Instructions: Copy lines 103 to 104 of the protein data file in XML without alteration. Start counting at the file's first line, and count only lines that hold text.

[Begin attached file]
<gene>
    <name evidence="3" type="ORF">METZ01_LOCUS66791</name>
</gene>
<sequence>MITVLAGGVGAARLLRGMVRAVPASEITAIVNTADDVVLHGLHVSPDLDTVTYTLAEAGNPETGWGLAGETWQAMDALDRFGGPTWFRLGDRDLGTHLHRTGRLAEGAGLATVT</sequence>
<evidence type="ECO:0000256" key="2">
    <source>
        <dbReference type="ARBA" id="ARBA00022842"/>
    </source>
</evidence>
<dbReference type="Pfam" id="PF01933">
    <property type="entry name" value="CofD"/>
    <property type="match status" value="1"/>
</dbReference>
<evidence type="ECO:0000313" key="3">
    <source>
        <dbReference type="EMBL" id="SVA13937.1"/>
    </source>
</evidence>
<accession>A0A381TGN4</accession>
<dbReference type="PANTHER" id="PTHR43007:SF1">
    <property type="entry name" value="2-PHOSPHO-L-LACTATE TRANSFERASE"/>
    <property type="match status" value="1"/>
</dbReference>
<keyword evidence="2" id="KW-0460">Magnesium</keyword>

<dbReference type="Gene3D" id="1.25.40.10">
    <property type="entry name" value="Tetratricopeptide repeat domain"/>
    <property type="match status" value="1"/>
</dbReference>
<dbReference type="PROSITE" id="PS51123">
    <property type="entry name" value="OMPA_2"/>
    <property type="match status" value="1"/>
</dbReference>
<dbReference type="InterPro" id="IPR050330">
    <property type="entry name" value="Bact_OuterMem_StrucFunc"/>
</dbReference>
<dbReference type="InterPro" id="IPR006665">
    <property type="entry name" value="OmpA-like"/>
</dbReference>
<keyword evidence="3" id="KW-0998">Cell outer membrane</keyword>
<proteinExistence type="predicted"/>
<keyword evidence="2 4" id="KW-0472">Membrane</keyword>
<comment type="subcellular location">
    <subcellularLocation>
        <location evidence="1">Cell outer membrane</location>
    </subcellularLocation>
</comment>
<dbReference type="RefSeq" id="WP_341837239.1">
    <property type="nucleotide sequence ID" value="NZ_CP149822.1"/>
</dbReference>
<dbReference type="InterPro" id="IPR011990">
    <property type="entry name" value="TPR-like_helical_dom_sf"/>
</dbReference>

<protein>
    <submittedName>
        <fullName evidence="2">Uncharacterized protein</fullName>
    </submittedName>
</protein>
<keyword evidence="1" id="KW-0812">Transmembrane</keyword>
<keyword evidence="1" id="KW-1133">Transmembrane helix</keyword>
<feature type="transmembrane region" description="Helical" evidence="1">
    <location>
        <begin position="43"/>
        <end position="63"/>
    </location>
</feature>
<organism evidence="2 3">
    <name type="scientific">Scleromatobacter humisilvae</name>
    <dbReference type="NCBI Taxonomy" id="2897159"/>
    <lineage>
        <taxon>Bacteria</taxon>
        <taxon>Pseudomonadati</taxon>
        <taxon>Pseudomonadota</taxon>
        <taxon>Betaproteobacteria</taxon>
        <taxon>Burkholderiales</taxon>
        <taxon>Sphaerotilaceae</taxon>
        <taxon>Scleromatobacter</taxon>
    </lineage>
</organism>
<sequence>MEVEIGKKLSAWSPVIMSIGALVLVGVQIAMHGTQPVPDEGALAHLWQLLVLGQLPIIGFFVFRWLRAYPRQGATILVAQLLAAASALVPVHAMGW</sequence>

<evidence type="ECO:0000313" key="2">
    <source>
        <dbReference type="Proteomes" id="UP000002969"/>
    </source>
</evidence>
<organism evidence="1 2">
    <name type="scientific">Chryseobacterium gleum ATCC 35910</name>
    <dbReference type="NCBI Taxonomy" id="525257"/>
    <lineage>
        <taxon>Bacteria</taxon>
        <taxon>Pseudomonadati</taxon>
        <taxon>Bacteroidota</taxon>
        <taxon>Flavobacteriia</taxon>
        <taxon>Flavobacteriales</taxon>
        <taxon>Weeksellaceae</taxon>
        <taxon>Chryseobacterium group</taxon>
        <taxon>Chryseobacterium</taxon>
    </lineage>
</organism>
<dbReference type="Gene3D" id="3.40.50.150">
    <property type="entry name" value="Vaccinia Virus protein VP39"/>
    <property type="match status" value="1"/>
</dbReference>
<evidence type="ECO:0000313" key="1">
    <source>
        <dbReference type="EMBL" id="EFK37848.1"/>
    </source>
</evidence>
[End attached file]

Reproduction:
<evidence type="ECO:0000313" key="1">
    <source>